What is the Stress Echocardiography test?
Stress Echocardiography is a test that looks at the function of your heart. It's done by a cardiologist and involves looking at your heart via ultrasound while exercising on a treadmill. It helps doctors see how well blood flows through your heart while working hard.
For those unfamiliar with the stress echo, it is a specialized type of echocardiogram that measures the health of your heart while you're under stress. It's commonly used to diagnose problems with the structure or function of the heart, particularly in athletes and those under high stress due to work, family, or other factors. Patients are connected to a treadmill during the test and exercised until they reach at least 85% of their maximum heart rate.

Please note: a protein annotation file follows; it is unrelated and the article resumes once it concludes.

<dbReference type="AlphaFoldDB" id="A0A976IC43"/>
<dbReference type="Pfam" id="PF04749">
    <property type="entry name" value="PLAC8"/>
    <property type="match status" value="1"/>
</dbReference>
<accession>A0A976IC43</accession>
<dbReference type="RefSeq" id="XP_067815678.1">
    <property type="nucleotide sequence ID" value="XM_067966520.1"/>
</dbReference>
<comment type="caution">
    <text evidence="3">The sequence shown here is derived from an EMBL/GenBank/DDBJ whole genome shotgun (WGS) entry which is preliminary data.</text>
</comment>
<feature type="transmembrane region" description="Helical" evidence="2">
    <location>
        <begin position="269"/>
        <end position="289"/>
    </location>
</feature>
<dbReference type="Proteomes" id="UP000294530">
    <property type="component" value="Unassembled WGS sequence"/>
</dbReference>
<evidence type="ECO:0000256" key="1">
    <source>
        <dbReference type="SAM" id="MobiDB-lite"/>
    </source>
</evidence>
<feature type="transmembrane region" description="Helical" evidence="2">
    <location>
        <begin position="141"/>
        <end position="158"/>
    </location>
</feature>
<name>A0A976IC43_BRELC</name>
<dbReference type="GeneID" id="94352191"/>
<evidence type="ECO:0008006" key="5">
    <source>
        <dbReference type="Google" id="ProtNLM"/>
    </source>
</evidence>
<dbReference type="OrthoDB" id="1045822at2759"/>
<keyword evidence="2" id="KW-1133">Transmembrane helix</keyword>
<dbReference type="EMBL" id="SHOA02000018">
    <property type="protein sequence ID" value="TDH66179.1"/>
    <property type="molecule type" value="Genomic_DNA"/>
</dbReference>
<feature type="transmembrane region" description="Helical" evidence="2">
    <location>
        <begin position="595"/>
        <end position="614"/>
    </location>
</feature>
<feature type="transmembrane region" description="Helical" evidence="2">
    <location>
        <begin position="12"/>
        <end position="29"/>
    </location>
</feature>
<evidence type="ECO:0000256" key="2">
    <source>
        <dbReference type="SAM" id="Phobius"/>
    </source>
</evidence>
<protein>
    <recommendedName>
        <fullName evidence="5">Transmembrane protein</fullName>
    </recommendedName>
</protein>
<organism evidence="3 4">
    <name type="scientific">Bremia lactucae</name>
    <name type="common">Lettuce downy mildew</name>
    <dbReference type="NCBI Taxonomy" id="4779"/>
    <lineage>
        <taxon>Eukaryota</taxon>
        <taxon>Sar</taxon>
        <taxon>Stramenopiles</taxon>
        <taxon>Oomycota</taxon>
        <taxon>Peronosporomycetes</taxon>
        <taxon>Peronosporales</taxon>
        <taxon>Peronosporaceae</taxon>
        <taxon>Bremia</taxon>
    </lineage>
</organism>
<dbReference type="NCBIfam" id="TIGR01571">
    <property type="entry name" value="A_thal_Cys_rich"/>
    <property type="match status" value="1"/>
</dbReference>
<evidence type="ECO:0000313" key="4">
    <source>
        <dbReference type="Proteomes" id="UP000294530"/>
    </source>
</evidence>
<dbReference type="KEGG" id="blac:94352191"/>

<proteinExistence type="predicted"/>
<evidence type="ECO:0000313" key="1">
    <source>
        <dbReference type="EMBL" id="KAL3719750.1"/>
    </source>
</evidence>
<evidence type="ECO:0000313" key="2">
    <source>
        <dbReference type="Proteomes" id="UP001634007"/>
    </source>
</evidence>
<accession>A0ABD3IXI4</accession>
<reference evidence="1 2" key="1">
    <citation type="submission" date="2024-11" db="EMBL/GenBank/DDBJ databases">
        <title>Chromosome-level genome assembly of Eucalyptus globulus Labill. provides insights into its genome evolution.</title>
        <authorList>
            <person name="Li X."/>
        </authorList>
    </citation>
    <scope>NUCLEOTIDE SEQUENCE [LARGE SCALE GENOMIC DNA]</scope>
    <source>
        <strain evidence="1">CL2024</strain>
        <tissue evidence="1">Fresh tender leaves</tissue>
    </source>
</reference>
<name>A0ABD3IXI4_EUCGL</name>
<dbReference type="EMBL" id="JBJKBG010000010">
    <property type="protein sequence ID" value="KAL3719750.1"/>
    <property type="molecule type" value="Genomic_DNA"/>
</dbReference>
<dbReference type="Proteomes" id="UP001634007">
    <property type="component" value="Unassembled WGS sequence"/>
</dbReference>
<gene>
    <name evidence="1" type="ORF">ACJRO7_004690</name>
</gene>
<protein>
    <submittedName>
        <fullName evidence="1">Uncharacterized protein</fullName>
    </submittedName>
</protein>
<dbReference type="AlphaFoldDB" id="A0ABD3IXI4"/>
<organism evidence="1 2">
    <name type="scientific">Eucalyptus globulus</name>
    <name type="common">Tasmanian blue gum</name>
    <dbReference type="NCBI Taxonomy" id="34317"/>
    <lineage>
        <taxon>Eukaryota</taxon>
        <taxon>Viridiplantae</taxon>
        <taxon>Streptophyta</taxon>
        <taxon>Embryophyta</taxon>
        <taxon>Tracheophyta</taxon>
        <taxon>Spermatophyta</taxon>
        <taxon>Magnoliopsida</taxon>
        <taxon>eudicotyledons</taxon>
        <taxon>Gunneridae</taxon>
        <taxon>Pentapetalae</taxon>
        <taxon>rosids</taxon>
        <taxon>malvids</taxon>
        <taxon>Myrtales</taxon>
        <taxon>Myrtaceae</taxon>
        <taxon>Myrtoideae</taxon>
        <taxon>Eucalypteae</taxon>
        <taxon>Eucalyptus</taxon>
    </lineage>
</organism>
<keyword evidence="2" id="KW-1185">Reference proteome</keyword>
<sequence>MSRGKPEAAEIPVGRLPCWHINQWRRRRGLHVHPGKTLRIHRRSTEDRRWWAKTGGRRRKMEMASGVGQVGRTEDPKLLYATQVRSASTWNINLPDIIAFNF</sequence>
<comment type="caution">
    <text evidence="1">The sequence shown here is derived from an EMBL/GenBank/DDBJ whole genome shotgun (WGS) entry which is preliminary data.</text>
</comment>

The treadmill is slowed down gradually until they walk at a languid pace. At this point, the patient must hold this pace for at least three minutes while the doctor monitors them throughout.
The main reason doctors might suggest this test is if they suspect you have heart disease. It can also be used to follow up on people who have had previous heart problems or surgery. And it can also be performed at wellness check-ups to make sure everything is in good working order!
Stress echocardiography is pretty standard these days, especially among those previously diagnosed with heart problems or concerned about their overall wellbeing.
Who is commonly suggested for the Stress Echo test?
The Stress Echocardiography test is commonly used for people who have a high risk of developing heart disease. They include